Understand fraud and why you need a defense

White collar crime is a term that was coined in 1939 and refers to fraud committed by government and business professionals. Fraud doesn't usually involve violence or threats; instead, the motivation to commit fraud is purely financial. Fraud can be used to gain money, avoid losing money or to give a business an advantage.

While it might seem like fraud is relatively harmless, fraud is not without victims. Depending on the case, fraudulent activities could strip a family of their life savings or destroy a company from the inside out.

Bribery: A quick way to face federal charges

If you are convicted of a federal fraud, you could face serious penalties such as high fines and time in prison. Fraud is normally a financial crime, so the financial implications of getting caught committing fraud can be extreme.

One form of financial fraud is bribery. If you're accepting an item of value or money in exchange for influence in the government, you could be accused of fraud and face federal charges. Bribery is always used to influence or alter the actions of those in power. It's generally seen as an act that leads to political and public corruption.

43 convicted on drug-trafficking charges in Georgia

Federal crimes can quickly lead to harsh penalties, and convictions often come with imprisonment. Take for example a case reported by the U.S. Department of Justice. They announced that 43 people who were defendants in a firearms and drug-trafficking investigation have been charged and convicted of those crimes.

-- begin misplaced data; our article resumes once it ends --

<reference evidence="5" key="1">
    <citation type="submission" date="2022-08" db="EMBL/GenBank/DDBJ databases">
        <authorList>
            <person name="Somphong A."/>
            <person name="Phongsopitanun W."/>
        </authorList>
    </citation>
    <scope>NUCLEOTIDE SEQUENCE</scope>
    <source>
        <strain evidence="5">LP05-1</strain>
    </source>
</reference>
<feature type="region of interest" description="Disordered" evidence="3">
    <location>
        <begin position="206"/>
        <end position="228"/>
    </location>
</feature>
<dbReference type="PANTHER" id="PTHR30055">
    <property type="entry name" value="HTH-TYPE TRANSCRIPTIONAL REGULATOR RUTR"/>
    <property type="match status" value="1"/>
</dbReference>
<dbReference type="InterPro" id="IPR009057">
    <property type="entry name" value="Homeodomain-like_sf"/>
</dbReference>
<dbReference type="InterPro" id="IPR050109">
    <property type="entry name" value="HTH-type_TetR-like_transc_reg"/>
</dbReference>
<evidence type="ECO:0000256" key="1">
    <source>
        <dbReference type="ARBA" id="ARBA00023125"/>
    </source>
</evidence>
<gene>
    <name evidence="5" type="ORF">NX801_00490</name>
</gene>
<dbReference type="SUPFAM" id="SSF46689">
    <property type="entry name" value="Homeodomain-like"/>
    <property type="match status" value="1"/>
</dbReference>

The 83-count indictment led to the defendants entering guilty pleas. Many faced prison, including a 22-year-old man who was sentenced to 210 months in prison and another five years of supervised release. The defendants primarily ranged in age from 22 to 54. Some were allegedly associates of Ghost Face Gangsters.

What happens if you refuse a police search?

The Fourth Amendment of the United States Constitution protects citizens from unlawful search and seizure. In most cases, you have the right to refuse a police search and doing so may be wise. If the police ask for permission to search your person, car, or property, you can say no.

If you do have any illegal substance in your possession you will want to refuse a search (when possible) to prevent the police from finding it. Even if you do not have anything to hide, refusing a search may be in your best interest.

Deputy accused of planting drugs in victims' vehicles

In national news, a Florida deputy has been accused of planting drugs in vehicles, then arresting people on made-up drug charges moments later. You might wonder why this is of any importance to you in Georgia but being so close to Florida, there's a possibility that you've traveled there or been caught up in this unusual circumstance.

The deputy was arrested after a year-long investigation. The arrest warrant detailed how he would pull over drivers for minor offenses before stating that he smelled marijuana. Then, he'd search the vehicle and plant drugs inside. He often failed to use his body camera in direct violation of department policy.